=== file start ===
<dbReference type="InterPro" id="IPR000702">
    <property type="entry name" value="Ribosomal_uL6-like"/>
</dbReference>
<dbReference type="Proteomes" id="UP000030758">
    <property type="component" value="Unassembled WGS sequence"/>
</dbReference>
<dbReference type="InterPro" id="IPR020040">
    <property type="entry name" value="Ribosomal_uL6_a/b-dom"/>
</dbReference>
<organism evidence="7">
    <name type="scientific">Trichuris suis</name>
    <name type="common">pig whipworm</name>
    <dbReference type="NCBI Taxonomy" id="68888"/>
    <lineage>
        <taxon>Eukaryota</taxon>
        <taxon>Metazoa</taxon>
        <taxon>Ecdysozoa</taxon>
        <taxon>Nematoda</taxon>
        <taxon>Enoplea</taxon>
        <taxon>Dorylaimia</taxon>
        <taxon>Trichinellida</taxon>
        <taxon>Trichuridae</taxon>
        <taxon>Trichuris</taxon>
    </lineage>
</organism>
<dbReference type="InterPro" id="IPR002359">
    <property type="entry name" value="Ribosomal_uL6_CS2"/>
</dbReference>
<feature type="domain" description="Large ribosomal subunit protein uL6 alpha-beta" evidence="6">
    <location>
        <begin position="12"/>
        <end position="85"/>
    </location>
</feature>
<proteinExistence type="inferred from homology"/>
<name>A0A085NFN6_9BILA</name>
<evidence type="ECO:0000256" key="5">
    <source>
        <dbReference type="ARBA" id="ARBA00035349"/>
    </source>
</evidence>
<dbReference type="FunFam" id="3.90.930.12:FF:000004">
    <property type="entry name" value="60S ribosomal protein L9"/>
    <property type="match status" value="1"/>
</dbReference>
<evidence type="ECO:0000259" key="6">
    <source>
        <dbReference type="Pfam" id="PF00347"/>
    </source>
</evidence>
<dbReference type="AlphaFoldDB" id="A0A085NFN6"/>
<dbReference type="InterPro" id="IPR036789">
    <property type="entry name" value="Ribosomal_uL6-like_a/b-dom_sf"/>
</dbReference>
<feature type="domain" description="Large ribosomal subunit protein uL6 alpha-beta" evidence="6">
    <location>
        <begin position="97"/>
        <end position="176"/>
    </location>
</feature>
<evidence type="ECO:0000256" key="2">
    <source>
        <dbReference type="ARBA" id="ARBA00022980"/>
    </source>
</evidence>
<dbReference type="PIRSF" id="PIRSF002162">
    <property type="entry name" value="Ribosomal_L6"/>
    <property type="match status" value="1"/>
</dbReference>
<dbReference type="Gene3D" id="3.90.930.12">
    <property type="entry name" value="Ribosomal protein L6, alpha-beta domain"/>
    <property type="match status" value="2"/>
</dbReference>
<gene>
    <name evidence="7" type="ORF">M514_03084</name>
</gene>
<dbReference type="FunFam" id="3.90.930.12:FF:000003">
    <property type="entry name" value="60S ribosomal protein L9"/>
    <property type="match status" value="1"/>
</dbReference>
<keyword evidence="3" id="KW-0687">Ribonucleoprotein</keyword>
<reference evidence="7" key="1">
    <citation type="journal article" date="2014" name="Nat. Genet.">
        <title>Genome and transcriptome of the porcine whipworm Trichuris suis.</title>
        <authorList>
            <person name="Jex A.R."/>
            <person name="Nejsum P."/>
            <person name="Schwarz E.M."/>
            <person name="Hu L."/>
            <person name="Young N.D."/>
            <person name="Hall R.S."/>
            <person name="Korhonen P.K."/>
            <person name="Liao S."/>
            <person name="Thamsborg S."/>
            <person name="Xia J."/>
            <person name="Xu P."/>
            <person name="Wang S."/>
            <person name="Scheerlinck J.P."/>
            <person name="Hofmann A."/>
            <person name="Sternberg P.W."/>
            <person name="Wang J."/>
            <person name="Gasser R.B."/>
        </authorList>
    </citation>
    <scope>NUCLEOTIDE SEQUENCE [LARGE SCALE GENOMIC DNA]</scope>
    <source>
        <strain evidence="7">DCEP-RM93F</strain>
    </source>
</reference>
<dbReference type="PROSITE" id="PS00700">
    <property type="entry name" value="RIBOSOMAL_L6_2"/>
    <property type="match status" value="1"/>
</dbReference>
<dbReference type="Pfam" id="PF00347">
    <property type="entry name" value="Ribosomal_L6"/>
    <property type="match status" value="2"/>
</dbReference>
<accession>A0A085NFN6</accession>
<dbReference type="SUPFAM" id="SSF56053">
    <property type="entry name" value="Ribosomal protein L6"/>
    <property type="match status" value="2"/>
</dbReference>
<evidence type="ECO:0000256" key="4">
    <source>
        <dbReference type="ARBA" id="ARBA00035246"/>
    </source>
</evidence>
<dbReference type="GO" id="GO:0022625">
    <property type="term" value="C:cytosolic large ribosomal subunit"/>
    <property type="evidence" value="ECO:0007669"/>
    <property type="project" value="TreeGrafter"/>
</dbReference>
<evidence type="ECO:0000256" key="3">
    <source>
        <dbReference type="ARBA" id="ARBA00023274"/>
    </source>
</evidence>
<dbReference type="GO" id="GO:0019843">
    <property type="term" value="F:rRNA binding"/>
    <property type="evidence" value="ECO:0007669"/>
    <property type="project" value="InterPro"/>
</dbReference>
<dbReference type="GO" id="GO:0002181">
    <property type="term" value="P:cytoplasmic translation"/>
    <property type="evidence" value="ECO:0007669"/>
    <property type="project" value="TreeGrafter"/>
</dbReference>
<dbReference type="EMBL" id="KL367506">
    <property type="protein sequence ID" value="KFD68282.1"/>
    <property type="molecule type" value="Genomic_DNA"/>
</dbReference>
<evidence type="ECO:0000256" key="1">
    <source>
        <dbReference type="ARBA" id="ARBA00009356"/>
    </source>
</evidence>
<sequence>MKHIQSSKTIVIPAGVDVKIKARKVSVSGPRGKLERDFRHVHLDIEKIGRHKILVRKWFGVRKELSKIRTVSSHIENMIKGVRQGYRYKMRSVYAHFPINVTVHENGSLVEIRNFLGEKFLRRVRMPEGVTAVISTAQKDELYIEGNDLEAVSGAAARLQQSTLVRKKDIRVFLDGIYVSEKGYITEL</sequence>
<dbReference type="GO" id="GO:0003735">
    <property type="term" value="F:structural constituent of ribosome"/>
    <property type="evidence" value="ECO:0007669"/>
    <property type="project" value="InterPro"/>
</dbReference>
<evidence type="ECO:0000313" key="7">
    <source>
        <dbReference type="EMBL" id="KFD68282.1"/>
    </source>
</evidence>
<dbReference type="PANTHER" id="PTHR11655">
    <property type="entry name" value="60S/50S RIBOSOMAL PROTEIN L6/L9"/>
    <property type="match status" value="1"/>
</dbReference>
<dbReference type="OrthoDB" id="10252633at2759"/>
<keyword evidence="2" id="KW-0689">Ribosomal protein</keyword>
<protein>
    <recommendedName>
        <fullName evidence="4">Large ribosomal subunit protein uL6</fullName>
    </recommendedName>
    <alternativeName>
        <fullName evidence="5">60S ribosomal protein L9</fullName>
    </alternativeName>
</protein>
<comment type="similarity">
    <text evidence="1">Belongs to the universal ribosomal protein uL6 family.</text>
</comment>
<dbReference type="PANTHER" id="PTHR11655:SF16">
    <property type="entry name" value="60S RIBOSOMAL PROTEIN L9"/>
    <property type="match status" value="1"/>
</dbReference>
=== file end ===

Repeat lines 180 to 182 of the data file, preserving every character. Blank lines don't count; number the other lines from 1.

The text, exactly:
    </alternativeName>
</protein>
<comment type="similarity">